As the result of meetings just held in Washington DC, many of our elected officials are thinking about Rett syndrome right now.
WHY THEY ARE THINKING ABOUT RETT SYNDROME
We at Rettsyndrome.org have requested that report language is included in the Department of Defense’s fiscal year 2016 appropriations bills that would allow funding to be used for clinical trials for Rett syndrome. Our Chief Science Officer Steve Kaminsky, PhD, recently met with officials asking them to include Rett syndrome in the “Peer Reviewed Medical Research Program.” Being included in this program would allow Rett researchers to compete for this additional federal funding. Rett syndrome represents a clinical model of synaptic disorder associated with brain injury, as seen in wounded warriors. Clinical trials in Rett syndrome could lead to new avenues to approach traumatic brain injury (TBI).
Traumatic brain injury has affected the lives of over 300,000 veterans and warfighters and shares common synaptic dysfunction to Rett syndrome and leads to physical, cognitive, emotional and behavioral problems. Soldiers suffering from TBI can develop tremors, uncoordinated muscle movements, shock-like contractions of muscles, loss of range of movement and control, seizures and loss of vision, hearing and smell. These brave men and women may suffer from changes in personality, emotional instability, depression, anxiety, hypomania, mania, apathy, problems with social judgment and impaired conversation skills.
Among the challenges with discovery based research in TBI are that no two injuries share common pathology, so controlling the clinical research is very difficult. Rett syndrome, being a single gene disorder, has a known cause of the neuronal damage and can be studied in a controlled research setting. The fact that both disorders have associated synaptic dysfunction makes Rett syndrome an excellent model to identify possible treatments for TBI. Drugs currently in clinical trials to treat Rett syndrome are expected to be found to be effective in treating those suffering from TBI.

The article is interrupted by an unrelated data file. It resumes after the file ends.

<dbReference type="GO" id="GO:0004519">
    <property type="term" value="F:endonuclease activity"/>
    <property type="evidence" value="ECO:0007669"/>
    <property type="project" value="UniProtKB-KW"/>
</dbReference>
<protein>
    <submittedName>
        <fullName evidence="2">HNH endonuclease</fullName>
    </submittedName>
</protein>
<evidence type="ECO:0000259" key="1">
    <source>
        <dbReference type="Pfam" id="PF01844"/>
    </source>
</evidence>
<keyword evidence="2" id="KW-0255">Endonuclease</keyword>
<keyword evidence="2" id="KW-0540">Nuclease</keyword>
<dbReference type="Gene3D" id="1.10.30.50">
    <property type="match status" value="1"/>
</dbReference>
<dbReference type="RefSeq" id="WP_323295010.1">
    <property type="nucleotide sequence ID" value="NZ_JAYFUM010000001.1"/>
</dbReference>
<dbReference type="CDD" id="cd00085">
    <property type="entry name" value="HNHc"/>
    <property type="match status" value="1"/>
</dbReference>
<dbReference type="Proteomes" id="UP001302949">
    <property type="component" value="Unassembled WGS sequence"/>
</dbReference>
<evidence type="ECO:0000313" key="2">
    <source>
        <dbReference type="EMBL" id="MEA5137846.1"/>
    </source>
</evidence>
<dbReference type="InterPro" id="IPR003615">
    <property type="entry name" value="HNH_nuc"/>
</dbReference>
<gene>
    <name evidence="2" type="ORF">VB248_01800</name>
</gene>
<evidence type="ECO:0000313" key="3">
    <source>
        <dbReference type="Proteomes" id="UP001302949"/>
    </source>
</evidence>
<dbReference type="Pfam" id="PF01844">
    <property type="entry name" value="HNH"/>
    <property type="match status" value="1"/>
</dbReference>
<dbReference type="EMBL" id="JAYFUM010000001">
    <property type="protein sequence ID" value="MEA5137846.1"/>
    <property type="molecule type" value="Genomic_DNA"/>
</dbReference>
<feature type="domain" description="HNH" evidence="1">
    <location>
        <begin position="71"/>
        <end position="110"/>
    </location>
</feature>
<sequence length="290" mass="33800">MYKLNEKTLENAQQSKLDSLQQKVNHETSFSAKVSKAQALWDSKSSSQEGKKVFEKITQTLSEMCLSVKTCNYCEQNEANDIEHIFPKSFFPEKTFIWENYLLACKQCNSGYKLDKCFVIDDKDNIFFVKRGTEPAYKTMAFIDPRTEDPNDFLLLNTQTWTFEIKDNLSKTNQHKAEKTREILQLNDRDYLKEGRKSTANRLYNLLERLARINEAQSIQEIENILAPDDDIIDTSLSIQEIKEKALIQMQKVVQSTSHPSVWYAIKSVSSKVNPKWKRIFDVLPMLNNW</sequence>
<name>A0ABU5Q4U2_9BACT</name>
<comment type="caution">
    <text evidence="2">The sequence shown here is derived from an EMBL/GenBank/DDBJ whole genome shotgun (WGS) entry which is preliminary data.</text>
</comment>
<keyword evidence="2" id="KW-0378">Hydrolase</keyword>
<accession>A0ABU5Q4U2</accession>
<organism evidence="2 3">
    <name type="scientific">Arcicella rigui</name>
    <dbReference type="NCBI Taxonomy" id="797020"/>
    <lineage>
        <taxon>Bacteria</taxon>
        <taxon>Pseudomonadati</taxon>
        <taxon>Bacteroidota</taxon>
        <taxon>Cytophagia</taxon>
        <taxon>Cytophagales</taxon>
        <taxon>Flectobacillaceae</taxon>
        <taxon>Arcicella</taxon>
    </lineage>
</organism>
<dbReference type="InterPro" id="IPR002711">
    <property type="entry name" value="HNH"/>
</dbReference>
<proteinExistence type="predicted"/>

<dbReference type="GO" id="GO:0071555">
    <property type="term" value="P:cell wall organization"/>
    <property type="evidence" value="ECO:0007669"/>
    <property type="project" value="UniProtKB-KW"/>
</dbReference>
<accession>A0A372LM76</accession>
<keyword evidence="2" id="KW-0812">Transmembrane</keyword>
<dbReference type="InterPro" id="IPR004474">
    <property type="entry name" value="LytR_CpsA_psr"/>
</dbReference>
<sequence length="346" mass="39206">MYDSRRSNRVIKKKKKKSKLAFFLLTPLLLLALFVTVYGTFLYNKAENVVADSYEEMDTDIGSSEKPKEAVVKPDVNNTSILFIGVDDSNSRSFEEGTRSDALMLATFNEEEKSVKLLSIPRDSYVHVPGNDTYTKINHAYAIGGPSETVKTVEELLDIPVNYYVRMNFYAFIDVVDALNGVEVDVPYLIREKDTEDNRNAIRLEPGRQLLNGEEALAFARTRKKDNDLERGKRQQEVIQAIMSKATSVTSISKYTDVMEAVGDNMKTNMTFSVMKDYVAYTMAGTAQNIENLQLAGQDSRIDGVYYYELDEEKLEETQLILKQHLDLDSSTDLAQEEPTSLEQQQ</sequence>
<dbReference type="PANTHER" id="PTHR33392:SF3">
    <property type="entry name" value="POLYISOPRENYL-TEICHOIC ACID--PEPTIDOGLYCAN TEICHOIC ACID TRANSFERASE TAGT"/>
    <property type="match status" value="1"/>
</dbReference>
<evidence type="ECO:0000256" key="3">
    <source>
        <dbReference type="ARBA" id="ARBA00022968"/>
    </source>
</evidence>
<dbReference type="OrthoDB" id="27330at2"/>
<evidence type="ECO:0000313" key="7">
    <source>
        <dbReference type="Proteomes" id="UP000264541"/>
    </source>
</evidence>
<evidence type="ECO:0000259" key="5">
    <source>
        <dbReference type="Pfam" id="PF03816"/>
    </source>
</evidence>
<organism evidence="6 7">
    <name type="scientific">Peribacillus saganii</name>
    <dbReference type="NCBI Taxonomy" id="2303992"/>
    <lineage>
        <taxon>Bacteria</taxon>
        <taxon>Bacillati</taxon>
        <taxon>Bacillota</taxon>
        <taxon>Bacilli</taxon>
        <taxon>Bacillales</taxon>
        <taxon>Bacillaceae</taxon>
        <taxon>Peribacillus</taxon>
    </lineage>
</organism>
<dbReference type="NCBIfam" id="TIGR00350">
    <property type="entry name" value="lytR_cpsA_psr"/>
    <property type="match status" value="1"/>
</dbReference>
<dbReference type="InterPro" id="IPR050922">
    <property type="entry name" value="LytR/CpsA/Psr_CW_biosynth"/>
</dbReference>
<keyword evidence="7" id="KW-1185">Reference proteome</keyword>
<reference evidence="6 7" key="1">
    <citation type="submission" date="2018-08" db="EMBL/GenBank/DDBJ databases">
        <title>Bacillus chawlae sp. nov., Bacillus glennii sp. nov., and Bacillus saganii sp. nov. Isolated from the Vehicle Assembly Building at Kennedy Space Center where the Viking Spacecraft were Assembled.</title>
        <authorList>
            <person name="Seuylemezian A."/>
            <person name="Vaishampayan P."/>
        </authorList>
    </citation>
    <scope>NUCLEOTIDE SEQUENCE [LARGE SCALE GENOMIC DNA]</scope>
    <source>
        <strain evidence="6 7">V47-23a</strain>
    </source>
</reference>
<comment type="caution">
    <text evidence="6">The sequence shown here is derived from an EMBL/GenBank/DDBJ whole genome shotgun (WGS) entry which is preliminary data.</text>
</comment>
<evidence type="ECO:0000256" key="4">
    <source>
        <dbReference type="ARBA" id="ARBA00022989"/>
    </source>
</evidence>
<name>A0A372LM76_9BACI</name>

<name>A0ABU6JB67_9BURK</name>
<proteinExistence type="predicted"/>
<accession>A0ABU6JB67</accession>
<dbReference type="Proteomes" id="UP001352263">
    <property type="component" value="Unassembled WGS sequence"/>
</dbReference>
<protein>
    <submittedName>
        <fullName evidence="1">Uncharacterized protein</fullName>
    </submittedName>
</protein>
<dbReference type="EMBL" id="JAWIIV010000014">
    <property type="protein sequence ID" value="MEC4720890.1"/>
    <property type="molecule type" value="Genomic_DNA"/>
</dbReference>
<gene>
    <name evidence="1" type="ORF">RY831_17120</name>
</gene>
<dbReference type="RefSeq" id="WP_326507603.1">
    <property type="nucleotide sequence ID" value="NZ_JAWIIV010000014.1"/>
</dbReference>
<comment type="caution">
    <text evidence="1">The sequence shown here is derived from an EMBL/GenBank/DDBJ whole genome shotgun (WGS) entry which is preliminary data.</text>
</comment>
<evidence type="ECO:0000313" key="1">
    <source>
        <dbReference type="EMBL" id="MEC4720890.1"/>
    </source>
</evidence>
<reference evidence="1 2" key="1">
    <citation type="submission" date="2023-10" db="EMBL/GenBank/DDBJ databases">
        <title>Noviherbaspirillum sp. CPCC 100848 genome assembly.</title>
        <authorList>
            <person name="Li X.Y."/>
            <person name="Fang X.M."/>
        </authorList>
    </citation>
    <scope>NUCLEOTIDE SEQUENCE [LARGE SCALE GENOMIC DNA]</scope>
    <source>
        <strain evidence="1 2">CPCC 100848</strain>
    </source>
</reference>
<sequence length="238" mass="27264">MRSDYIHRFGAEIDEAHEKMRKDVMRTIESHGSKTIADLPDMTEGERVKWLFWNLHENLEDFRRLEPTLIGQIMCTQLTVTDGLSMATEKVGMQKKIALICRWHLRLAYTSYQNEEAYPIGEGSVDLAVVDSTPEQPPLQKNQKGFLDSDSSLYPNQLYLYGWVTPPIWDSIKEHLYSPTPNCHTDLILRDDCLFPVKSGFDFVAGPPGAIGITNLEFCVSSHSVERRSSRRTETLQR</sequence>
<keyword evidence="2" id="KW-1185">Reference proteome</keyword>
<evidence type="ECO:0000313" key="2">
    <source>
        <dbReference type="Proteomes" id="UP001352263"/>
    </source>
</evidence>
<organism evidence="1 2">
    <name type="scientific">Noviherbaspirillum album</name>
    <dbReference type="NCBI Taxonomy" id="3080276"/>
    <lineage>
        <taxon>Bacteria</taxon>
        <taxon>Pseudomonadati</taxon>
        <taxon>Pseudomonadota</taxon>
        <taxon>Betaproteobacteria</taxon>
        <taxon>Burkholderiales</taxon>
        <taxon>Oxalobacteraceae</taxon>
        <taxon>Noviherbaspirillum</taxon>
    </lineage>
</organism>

WHY THIS IS IMPORTANT
Including Rett syndrome in the list of diseases and disorders eligible for study under the peer reviewed medical program will allow researchers from all over the country to compete for this funding. Institutes that have conducted research or that are currently participating in clinical research include Baylor College of Medicine, Boston Children’s Hospital, Children’s Hospital of Philadelphia, Emory University, Gillette Children’s, Rush University Medical Center, University of Alabama at Birmingham, UCSF, UC San Diego, University of Cincinnati, University of Colorado Medical School, University of Rochester, and Vanderbilt University.
Using Rett syndrome as a model for TBI also has the potential of making these medications available more quickly. Because Rett syndrome is a rare disease, drugs are eligible for Fast Track, Breakthrough Therapy and Orphan Drug Status from the Food and Drug Administration that may allow treatments to gain approval faster than they would if developed solely for the purpose of treating TBI.
This was an initial effort to obtain funding through the DOD accounts. We will continue to educate elected officials on Rett syndrome and hope that through these advocacy efforts we will obtain additional funding to identify treatments for Rett syndrome and other neurological disorders.
Rettsyndrome.org is a 501c(3) non-profit corporation registered as the International Rett Syndrome Foundation